The project manager told the defendant that the flooring was textile backed, had been tested, and that chrysotile asbestos fibres had been detected. Although the defendant was also provided with a copy of the lab report, it did not specify whether the asbestos was friable or non-friable.

The project manager did not inform the defendant that other persons had identified the work as requiring Class A removal methods, nor did he advise that a quote had been previously provided on that basis.

The defendant erroneously concluded that the asbestos was non-friable and therefore they could perform the removal. The defendant was engaged by the Hospital and carried out the removal work between 6 and 7 September 2021 using Class B removal methods.

Whilst it was not alleged to have actually occurred, by using Class B methods to remove friable asbestos, there was the potential for both the defendant’s workers and other persons, including hospital staff, to be exposed to the risk of breathing in airborne asbestos particles.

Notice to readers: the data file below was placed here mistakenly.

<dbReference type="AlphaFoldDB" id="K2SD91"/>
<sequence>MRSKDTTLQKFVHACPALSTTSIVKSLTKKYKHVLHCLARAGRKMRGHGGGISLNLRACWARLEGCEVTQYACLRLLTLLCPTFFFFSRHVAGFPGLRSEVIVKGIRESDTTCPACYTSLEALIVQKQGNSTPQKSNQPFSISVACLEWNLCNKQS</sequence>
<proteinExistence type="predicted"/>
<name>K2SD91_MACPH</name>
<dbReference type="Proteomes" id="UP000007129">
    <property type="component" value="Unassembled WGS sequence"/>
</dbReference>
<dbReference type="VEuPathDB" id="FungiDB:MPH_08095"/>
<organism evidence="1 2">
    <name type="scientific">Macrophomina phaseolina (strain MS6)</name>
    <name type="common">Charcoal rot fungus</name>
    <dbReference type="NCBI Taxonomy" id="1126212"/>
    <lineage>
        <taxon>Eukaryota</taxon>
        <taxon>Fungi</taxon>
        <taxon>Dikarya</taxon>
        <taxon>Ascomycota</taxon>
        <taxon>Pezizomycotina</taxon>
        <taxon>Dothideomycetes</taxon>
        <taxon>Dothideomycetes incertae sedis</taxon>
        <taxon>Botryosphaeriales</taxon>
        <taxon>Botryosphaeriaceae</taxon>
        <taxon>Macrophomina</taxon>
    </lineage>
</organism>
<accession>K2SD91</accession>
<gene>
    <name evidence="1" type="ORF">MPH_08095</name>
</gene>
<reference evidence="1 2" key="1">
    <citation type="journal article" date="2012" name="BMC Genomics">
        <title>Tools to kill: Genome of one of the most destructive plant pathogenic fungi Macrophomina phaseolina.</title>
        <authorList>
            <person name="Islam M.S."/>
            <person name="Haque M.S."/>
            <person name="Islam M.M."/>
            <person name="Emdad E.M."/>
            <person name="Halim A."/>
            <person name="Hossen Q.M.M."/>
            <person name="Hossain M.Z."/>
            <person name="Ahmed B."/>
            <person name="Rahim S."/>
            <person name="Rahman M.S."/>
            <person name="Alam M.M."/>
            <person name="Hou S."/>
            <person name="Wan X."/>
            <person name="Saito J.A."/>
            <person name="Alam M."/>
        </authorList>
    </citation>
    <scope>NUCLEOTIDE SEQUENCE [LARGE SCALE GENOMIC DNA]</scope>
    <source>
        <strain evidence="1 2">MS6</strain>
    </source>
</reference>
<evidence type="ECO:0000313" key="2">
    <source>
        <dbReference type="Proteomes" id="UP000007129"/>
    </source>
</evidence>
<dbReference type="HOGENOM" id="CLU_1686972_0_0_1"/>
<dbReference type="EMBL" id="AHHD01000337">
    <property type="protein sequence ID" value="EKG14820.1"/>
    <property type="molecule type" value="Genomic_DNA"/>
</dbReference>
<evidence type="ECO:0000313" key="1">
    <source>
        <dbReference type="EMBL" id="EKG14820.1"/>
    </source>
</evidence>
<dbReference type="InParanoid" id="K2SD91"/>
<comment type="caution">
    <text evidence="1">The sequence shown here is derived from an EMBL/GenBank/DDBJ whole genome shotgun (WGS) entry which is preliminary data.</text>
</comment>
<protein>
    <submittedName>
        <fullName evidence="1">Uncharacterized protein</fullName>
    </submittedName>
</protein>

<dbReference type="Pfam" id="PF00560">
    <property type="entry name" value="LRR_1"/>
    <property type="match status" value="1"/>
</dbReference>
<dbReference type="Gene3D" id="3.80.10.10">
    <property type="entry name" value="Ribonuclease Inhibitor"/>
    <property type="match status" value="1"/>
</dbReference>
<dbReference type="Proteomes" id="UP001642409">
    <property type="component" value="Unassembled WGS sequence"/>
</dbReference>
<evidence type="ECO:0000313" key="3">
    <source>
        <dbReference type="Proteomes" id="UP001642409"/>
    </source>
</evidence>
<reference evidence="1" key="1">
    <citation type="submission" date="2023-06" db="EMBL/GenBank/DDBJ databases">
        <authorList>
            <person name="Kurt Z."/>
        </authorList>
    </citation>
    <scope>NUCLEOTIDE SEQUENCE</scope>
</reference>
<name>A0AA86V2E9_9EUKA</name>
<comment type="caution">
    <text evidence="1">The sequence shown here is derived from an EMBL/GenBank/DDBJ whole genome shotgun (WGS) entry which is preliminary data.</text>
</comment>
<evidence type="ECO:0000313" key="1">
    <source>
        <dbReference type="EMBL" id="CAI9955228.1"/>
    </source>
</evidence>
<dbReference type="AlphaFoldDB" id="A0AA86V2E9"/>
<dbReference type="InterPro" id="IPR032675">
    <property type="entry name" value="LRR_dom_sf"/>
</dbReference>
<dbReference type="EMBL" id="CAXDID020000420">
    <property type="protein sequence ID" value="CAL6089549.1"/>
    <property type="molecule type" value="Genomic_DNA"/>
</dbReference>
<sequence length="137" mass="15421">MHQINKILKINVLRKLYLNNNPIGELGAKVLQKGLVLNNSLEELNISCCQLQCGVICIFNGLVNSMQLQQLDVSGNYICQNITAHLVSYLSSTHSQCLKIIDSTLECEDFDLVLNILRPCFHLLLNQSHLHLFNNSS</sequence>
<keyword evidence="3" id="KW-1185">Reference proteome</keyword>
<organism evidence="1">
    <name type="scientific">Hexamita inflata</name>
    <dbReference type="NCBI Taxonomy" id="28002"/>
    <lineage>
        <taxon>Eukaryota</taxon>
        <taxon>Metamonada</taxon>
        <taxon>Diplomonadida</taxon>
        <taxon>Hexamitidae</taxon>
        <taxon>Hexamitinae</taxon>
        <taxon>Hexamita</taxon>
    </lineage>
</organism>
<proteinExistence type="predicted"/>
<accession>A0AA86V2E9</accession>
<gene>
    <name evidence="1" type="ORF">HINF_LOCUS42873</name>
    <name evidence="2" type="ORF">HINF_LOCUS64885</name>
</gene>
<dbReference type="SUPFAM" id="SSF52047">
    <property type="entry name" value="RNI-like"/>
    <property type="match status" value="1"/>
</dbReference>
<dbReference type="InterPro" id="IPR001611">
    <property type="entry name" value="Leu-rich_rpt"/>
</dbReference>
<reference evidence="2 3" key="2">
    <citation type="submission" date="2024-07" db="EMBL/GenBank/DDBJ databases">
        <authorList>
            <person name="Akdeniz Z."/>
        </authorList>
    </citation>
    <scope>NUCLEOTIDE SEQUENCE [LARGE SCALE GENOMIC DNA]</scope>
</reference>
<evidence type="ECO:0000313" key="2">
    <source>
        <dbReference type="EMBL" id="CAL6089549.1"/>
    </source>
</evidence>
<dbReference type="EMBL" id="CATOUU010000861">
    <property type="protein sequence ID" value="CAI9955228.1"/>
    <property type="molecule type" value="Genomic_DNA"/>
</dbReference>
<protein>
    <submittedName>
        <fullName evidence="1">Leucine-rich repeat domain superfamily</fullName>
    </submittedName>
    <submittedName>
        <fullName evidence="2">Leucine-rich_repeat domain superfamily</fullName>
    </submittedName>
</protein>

Post removal the defendant engaged a licenced asbestos assessor who performed a visual inspection and issued a clearance certificate certifying that all asbestos contaminated materials had been removed, no residual fragments or debris were sighted on the ground, and the area was safe for reoccupation.

After reviewing photographs of the room, which showed that the adhesive used to stick the vinyl sheeting to the concrete floor was still present, the original contractor raised concerns that the room was still contaminated with asbestos; further testing confirmed this to be the case.

The defendant entered a plea of guilty and was sentenced by Magistrate Shephard.

In arriving at her sentence, her Honour had regard to the maximum penalty for the offences and observed that whilst specific deterrence was of less weight in this matter, general deterrence was a key consideration in determining the appropriate penalty to be imposed.